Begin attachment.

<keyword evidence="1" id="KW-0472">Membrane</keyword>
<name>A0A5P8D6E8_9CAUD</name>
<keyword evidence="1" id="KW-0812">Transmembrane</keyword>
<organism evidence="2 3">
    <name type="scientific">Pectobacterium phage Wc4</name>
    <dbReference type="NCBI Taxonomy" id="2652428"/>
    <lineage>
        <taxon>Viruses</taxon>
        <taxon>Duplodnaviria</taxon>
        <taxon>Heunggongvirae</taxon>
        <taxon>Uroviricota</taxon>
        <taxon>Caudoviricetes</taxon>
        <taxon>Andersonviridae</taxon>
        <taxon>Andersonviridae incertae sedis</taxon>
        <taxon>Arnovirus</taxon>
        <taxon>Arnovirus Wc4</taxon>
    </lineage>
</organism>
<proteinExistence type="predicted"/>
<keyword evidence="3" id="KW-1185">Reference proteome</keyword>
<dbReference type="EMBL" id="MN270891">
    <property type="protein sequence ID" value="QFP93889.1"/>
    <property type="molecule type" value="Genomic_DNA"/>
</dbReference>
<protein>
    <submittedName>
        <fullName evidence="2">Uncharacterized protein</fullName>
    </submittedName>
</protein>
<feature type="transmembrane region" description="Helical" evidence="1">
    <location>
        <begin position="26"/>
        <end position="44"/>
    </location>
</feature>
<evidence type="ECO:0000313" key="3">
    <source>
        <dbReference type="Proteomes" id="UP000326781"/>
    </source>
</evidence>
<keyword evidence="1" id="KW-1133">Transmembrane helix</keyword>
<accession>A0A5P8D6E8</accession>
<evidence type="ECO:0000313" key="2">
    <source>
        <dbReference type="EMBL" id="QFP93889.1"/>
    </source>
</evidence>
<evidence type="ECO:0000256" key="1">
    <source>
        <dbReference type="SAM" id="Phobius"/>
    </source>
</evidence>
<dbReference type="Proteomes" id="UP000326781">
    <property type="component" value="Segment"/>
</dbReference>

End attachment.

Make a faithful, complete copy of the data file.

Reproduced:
<keyword evidence="1" id="KW-0472">Membrane</keyword>
<name>A0A5P8D6E8_9CAUD</name>
<keyword evidence="1" id="KW-0812">Transmembrane</keyword>
<organism evidence="2 3">
    <name type="scientific">Pectobacterium phage Wc4</name>
    <dbReference type="NCBI Taxonomy" id="2652428"/>
    <lineage>
        <taxon>Viruses</taxon>
        <taxon>Duplodnaviria</taxon>
        <taxon>Heunggongvirae</taxon>
        <taxon>Uroviricota</taxon>
        <taxon>Caudoviricetes</taxon>
        <taxon>Andersonviridae</taxon>
        <taxon>Andersonviridae incertae sedis</taxon>
        <taxon>Arnovirus</taxon>
        <taxon>Arnovirus Wc4</taxon>
    </lineage>
</organism>
<proteinExistence type="predicted"/>
<keyword evidence="3" id="KW-1185">Reference proteome</keyword>
<dbReference type="EMBL" id="MN270891">
    <property type="protein sequence ID" value="QFP93889.1"/>
    <property type="molecule type" value="Genomic_DNA"/>
</dbReference>
<protein>
    <submittedName>
        <fullName evidence="2">Uncharacterized protein</fullName>
    </submittedName>
</protein>
<feature type="transmembrane region" description="Helical" evidence="1">
    <location>
        <begin position="26"/>
        <end position="44"/>
    </location>
</feature>
<evidence type="ECO:0000313" key="3">
    <source>
        <dbReference type="Proteomes" id="UP000326781"/>
    </source>
</evidence>
<keyword evidence="1" id="KW-1133">Transmembrane helix</keyword>
<accession>A0A5P8D6E8</accession>
<evidence type="ECO:0000313" key="2">
    <source>
        <dbReference type="EMBL" id="QFP93889.1"/>
    </source>
</evidence>
<evidence type="ECO:0000256" key="1">
    <source>
        <dbReference type="SAM" id="Phobius"/>
    </source>
</evidence>
<dbReference type="Proteomes" id="UP000326781">
    <property type="component" value="Segment"/>
</dbReference>